The chicken almond ding was also fresh and cooked-to-order with crisp vegetables and generous portions of lightly stir-fried white chicken meat. This is a very traditional dish for American-Chinese restaurants, and done right, it is a crowd pleaser. This night the dish definitely drew praise.

“Won’t you take me to Chinatown, NOW!” was the reaction to the Chinatown steak. Everyone fell in love with this David Fong’s signature dish. The steak had a gentle melt-in-one’s-mouth tender flavor, as it had been grilled “just-so”. It was perfect! The Cantonese do have a way with light sauces and perfect grilling, stir-fry, and steaming.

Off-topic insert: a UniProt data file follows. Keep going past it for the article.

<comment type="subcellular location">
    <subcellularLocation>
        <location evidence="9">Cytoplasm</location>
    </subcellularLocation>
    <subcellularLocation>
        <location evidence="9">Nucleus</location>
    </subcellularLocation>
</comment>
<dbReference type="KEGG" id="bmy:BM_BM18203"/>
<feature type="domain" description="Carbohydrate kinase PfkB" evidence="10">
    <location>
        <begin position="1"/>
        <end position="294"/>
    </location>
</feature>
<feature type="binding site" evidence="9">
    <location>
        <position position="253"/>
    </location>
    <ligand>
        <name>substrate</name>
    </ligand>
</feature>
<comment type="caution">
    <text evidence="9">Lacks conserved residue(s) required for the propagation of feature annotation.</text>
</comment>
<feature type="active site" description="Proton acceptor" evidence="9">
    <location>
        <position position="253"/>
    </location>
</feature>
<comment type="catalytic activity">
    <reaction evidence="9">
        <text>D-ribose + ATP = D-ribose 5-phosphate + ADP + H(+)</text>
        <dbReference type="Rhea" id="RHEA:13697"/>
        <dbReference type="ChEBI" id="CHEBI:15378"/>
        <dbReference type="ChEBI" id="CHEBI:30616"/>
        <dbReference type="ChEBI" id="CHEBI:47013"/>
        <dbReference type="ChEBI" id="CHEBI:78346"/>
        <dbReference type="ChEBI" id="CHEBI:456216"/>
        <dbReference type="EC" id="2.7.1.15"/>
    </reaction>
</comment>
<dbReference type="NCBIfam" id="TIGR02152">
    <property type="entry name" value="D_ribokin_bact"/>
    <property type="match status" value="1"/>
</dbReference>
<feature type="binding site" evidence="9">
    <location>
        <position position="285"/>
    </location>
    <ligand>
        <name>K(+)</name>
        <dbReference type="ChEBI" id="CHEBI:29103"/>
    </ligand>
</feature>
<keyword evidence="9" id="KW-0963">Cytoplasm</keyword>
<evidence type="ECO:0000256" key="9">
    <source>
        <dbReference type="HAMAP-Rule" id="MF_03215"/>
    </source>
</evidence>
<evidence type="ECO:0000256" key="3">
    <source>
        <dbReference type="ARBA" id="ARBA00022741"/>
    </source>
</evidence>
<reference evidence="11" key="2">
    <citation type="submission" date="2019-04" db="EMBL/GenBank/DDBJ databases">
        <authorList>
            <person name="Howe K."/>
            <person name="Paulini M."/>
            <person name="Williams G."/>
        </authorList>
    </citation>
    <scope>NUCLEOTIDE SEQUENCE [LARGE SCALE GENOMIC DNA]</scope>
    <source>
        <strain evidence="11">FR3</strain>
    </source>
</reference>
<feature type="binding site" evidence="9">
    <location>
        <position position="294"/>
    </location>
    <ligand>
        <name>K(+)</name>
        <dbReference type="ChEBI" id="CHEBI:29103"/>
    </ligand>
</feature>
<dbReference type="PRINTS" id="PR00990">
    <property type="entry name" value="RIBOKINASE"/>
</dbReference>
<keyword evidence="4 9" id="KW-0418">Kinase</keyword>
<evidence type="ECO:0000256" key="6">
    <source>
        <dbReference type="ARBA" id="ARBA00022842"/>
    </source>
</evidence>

The orange chicken was moist and subtly citrusy with delicate chicken chunks. The flavor was not overly sweet and the dish was not overly-cooked. This dish is highly recommended.

The chicken chow mein, a throwback to the 50’s, was the least popular dish for this young crowd, even though it is highly popular for both eat-in and take-out at David Fong’s. Over the years, it is their most popular dish. Our very young Chinese national who had just arrived from Shanghai could not believe that this chow mein could actually be labeled Chinese. Oh well, times change – that was then and this is now. (It is noted, however, that this Chinese national later said that his favorite of all of the restaurants he visited his first month, was David Fong’s. He loved all of the other items he tried and the fun family atmosphere was the absolute best. He just could not understand the chow mein.)